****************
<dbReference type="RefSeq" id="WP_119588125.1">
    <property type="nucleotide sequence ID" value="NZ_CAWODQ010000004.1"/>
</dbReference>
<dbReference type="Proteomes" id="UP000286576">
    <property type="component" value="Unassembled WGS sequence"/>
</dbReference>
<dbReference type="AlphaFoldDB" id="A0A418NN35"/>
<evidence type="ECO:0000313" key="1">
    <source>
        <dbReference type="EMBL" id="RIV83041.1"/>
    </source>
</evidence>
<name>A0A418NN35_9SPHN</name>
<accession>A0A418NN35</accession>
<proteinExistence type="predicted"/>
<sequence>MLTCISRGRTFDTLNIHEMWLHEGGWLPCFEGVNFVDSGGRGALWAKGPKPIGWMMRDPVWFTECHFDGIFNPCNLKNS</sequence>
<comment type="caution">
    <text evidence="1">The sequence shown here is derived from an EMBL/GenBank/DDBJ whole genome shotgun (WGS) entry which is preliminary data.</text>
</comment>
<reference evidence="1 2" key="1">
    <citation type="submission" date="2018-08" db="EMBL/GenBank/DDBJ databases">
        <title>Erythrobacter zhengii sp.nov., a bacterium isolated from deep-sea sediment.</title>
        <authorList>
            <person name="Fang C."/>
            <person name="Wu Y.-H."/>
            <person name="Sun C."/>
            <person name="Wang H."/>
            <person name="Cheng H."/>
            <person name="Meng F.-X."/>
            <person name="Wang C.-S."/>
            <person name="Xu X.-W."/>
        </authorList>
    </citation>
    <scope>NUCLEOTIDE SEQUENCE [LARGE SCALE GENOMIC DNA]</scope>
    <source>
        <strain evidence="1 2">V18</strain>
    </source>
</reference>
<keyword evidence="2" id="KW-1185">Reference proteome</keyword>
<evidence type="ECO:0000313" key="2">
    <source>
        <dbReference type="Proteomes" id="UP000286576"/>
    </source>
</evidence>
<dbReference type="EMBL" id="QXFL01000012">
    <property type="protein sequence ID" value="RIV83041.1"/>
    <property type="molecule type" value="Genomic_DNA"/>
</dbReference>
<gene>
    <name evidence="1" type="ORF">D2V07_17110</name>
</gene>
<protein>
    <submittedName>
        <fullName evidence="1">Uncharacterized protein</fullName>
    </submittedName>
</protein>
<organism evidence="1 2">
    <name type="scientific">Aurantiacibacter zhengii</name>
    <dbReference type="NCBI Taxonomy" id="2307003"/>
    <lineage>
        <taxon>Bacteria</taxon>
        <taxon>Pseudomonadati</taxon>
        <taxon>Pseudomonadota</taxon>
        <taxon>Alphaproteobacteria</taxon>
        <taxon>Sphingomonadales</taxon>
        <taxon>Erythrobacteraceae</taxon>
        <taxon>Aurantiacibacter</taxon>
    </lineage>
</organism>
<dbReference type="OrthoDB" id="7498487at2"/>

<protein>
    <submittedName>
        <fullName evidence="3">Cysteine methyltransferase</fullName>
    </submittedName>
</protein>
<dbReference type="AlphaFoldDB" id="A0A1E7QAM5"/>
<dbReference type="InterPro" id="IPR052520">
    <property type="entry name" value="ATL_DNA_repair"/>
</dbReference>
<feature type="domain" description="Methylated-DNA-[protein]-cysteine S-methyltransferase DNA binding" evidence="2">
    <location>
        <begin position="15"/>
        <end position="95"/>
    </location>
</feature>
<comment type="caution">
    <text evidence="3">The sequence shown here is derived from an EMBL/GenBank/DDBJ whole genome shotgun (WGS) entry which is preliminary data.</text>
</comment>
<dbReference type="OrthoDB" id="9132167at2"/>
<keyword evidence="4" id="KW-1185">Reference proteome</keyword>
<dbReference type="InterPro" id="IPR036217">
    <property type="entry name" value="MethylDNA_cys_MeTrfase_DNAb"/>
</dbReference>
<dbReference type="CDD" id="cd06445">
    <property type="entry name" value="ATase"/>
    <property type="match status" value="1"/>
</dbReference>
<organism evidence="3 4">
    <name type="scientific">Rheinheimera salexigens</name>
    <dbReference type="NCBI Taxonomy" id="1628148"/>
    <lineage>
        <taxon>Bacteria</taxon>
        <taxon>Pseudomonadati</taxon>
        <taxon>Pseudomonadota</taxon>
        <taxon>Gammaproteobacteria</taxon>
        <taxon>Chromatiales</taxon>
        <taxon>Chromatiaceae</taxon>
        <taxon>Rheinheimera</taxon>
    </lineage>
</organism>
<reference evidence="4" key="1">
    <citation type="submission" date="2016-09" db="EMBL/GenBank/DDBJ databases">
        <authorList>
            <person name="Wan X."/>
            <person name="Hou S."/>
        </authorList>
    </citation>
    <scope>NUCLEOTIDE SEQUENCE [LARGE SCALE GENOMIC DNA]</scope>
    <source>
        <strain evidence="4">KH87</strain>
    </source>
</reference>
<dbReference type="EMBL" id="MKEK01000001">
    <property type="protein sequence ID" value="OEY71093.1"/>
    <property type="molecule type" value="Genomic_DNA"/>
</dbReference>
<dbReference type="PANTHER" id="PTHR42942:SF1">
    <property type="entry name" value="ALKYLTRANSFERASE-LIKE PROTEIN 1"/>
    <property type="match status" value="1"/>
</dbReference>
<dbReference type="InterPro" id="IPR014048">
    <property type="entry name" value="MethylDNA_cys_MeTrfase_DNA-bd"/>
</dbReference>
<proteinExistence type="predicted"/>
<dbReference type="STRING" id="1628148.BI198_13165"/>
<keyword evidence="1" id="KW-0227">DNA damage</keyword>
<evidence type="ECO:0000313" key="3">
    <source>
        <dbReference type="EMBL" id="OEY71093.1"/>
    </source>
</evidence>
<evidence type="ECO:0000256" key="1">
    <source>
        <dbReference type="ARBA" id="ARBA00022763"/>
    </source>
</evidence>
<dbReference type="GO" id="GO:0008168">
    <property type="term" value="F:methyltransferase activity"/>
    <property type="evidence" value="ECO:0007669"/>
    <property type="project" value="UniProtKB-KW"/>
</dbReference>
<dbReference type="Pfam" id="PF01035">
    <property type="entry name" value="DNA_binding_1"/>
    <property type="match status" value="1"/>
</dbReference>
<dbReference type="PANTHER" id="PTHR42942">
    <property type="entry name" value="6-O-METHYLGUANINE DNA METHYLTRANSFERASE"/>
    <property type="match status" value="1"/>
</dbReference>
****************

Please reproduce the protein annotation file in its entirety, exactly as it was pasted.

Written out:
<dbReference type="RefSeq" id="WP_119588125.1">
    <property type="nucleotide sequence ID" value="NZ_CAWODQ010000004.1"/>
</dbReference>
<dbReference type="Proteomes" id="UP000286576">
    <property type="component" value="Unassembled WGS sequence"/>
</dbReference>
<dbReference type="AlphaFoldDB" id="A0A418NN35"/>
<evidence type="ECO:0000313" key="1">
    <source>
        <dbReference type="EMBL" id="RIV83041.1"/>
    </source>
</evidence>
<name>A0A418NN35_9SPHN</name>
<accession>A0A418NN35</accession>
<proteinExistence type="predicted"/>
<sequence>MLTCISRGRTFDTLNIHEMWLHEGGWLPCFEGVNFVDSGGRGALWAKGPKPIGWMMRDPVWFTECHFDGIFNPCNLKNS</sequence>
<comment type="caution">
    <text evidence="1">The sequence shown here is derived from an EMBL/GenBank/DDBJ whole genome shotgun (WGS) entry which is preliminary data.</text>
</comment>
<reference evidence="1 2" key="1">
    <citation type="submission" date="2018-08" db="EMBL/GenBank/DDBJ databases">
        <title>Erythrobacter zhengii sp.nov., a bacterium isolated from deep-sea sediment.</title>
        <authorList>
            <person name="Fang C."/>
            <person name="Wu Y.-H."/>
            <person name="Sun C."/>
            <person name="Wang H."/>
            <person name="Cheng H."/>
            <person name="Meng F.-X."/>
            <person name="Wang C.-S."/>
            <person name="Xu X.-W."/>
        </authorList>
    </citation>
    <scope>NUCLEOTIDE SEQUENCE [LARGE SCALE GENOMIC DNA]</scope>
    <source>
        <strain evidence="1 2">V18</strain>
    </source>
</reference>
<keyword evidence="2" id="KW-1185">Reference proteome</keyword>
<evidence type="ECO:0000313" key="2">
    <source>
        <dbReference type="Proteomes" id="UP000286576"/>
    </source>
</evidence>
<dbReference type="EMBL" id="QXFL01000012">
    <property type="protein sequence ID" value="RIV83041.1"/>
    <property type="molecule type" value="Genomic_DNA"/>
</dbReference>
<gene>
    <name evidence="1" type="ORF">D2V07_17110</name>
</gene>
<protein>
    <submittedName>
        <fullName evidence="1">Uncharacterized protein</fullName>
    </submittedName>
</protein>
<organism evidence="1 2">
    <name type="scientific">Aurantiacibacter zhengii</name>
    <dbReference type="NCBI Taxonomy" id="2307003"/>
    <lineage>
        <taxon>Bacteria</taxon>
        <taxon>Pseudomonadati</taxon>
        <taxon>Pseudomonadota</taxon>
        <taxon>Alphaproteobacteria</taxon>
        <taxon>Sphingomonadales</taxon>
        <taxon>Erythrobacteraceae</taxon>
        <taxon>Aurantiacibacter</taxon>
    </lineage>
</organism>
<dbReference type="OrthoDB" id="7498487at2"/>

<protein>
    <submittedName>
        <fullName evidence="3">Cysteine methyltransferase</fullName>
    </submittedName>
</protein>
<dbReference type="AlphaFoldDB" id="A0A1E7QAM5"/>
<dbReference type="InterPro" id="IPR052520">
    <property type="entry name" value="ATL_DNA_repair"/>
</dbReference>
<feature type="domain" description="Methylated-DNA-[protein]-cysteine S-methyltransferase DNA binding" evidence="2">
    <location>
        <begin position="15"/>
        <end position="95"/>
    </location>
</feature>
<comment type="caution">
    <text evidence="3">The sequence shown here is derived from an EMBL/GenBank/DDBJ whole genome shotgun (WGS) entry which is preliminary data.</text>
</comment>
<dbReference type="OrthoDB" id="9132167at2"/>
<keyword evidence="4" id="KW-1185">Reference proteome</keyword>
<dbReference type="InterPro" id="IPR036217">
    <property type="entry name" value="MethylDNA_cys_MeTrfase_DNAb"/>
</dbReference>
<dbReference type="CDD" id="cd06445">
    <property type="entry name" value="ATase"/>
    <property type="match status" value="1"/>
</dbReference>
<organism evidence="3 4">
    <name type="scientific">Rheinheimera salexigens</name>
    <dbReference type="NCBI Taxonomy" id="1628148"/>
    <lineage>
        <taxon>Bacteria</taxon>
        <taxon>Pseudomonadati</taxon>
        <taxon>Pseudomonadota</taxon>
        <taxon>Gammaproteobacteria</taxon>
        <taxon>Chromatiales</taxon>
        <taxon>Chromatiaceae</taxon>
        <taxon>Rheinheimera</taxon>
    </lineage>
</organism>
<reference evidence="4" key="1">
    <citation type="submission" date="2016-09" db="EMBL/GenBank/DDBJ databases">
        <authorList>
            <person name="Wan X."/>
            <person name="Hou S."/>
        </authorList>
    </citation>
    <scope>NUCLEOTIDE SEQUENCE [LARGE SCALE GENOMIC DNA]</scope>
    <source>
        <strain evidence="4">KH87</strain>
    </source>
</reference>
<dbReference type="EMBL" id="MKEK01000001">
    <property type="protein sequence ID" value="OEY71093.1"/>
    <property type="molecule type" value="Genomic_DNA"/>
</dbReference>
<dbReference type="PANTHER" id="PTHR42942:SF1">
    <property type="entry name" value="ALKYLTRANSFERASE-LIKE PROTEIN 1"/>
    <property type="match status" value="1"/>
</dbReference>
<dbReference type="InterPro" id="IPR014048">
    <property type="entry name" value="MethylDNA_cys_MeTrfase_DNA-bd"/>
</dbReference>
<proteinExistence type="predicted"/>
<dbReference type="STRING" id="1628148.BI198_13165"/>
<keyword evidence="1" id="KW-0227">DNA damage</keyword>
<evidence type="ECO:0000313" key="3">
    <source>
        <dbReference type="EMBL" id="OEY71093.1"/>
    </source>
</evidence>
<evidence type="ECO:0000256" key="1">
    <source>
        <dbReference type="ARBA" id="ARBA00022763"/>
    </source>
</evidence>
<dbReference type="GO" id="GO:0008168">
    <property type="term" value="F:methyltransferase activity"/>
    <property type="evidence" value="ECO:0007669"/>
    <property type="project" value="UniProtKB-KW"/>
</dbReference>
<dbReference type="Pfam" id="PF01035">
    <property type="entry name" value="DNA_binding_1"/>
    <property type="match status" value="1"/>
</dbReference>
<dbReference type="PANTHER" id="PTHR42942">
    <property type="entry name" value="6-O-METHYLGUANINE DNA METHYLTRANSFERASE"/>
    <property type="match status" value="1"/>
</dbReference>